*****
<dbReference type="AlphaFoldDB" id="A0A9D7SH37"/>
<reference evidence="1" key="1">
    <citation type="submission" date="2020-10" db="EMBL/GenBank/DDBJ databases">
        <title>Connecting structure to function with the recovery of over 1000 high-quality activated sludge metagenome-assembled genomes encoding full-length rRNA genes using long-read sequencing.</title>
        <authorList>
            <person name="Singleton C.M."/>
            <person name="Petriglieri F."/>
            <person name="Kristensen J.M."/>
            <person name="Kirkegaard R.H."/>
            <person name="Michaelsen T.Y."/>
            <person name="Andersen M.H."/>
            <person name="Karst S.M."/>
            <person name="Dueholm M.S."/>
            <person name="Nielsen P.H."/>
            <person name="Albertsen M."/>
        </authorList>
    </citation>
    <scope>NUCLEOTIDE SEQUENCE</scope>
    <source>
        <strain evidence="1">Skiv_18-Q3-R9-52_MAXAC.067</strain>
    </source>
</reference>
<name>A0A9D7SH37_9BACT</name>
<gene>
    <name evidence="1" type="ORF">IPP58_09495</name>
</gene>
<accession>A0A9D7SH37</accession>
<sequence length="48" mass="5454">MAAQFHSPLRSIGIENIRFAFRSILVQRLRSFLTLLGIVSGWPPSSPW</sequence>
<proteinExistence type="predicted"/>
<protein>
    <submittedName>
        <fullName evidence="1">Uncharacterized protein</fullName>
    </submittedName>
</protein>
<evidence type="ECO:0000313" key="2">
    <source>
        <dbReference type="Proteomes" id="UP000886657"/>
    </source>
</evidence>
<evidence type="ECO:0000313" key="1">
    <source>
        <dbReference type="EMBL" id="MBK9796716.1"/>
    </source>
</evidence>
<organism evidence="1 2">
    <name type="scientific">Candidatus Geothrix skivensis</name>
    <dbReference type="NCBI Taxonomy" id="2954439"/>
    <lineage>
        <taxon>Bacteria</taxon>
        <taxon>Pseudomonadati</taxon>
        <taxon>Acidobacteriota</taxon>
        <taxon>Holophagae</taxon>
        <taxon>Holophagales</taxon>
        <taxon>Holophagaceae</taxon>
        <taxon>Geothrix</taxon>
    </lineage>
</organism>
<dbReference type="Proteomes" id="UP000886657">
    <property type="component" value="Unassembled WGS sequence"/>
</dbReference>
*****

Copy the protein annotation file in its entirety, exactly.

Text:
<dbReference type="AlphaFoldDB" id="A0A9D7SH37"/>
<reference evidence="1" key="1">
    <citation type="submission" date="2020-10" db="EMBL/GenBank/DDBJ databases">
        <title>Connecting structure to function with the recovery of over 1000 high-quality activated sludge metagenome-assembled genomes encoding full-length rRNA genes using long-read sequencing.</title>
        <authorList>
            <person name="Singleton C.M."/>
            <person name="Petriglieri F."/>
            <person name="Kristensen J.M."/>
            <person name="Kirkegaard R.H."/>
            <person name="Michaelsen T.Y."/>
            <person name="Andersen M.H."/>
            <person name="Karst S.M."/>
            <person name="Dueholm M.S."/>
            <person name="Nielsen P.H."/>
            <person name="Albertsen M."/>
        </authorList>
    </citation>
    <scope>NUCLEOTIDE SEQUENCE</scope>
    <source>
        <strain evidence="1">Skiv_18-Q3-R9-52_MAXAC.067</strain>
    </source>
</reference>
<name>A0A9D7SH37_9BACT</name>
<gene>
    <name evidence="1" type="ORF">IPP58_09495</name>
</gene>
<accession>A0A9D7SH37</accession>
<sequence length="48" mass="5454">MAAQFHSPLRSIGIENIRFAFRSILVQRLRSFLTLLGIVSGWPPSSPW</sequence>
<proteinExistence type="predicted"/>
<protein>
    <submittedName>
        <fullName evidence="1">Uncharacterized protein</fullName>
    </submittedName>
</protein>
<evidence type="ECO:0000313" key="2">
    <source>
        <dbReference type="Proteomes" id="UP000886657"/>
    </source>
</evidence>
<evidence type="ECO:0000313" key="1">
    <source>
        <dbReference type="EMBL" id="MBK9796716.1"/>
    </source>
</evidence>
<organism evidence="1 2">
    <name type="scientific">Candidatus Geothrix skivensis</name>
    <dbReference type="NCBI Taxonomy" id="2954439"/>
    <lineage>
        <taxon>Bacteria</taxon>
        <taxon>Pseudomonadati</taxon>
        <taxon>Acidobacteriota</taxon>
        <taxon>Holophagae</taxon>
        <taxon>Holophagales</taxon>
        <taxon>Holophagaceae</taxon>
        <taxon>Geothrix</taxon>
    </lineage>
</organism>
<dbReference type="Proteomes" id="UP000886657">
    <property type="component" value="Unassembled WGS sequence"/>
</dbReference>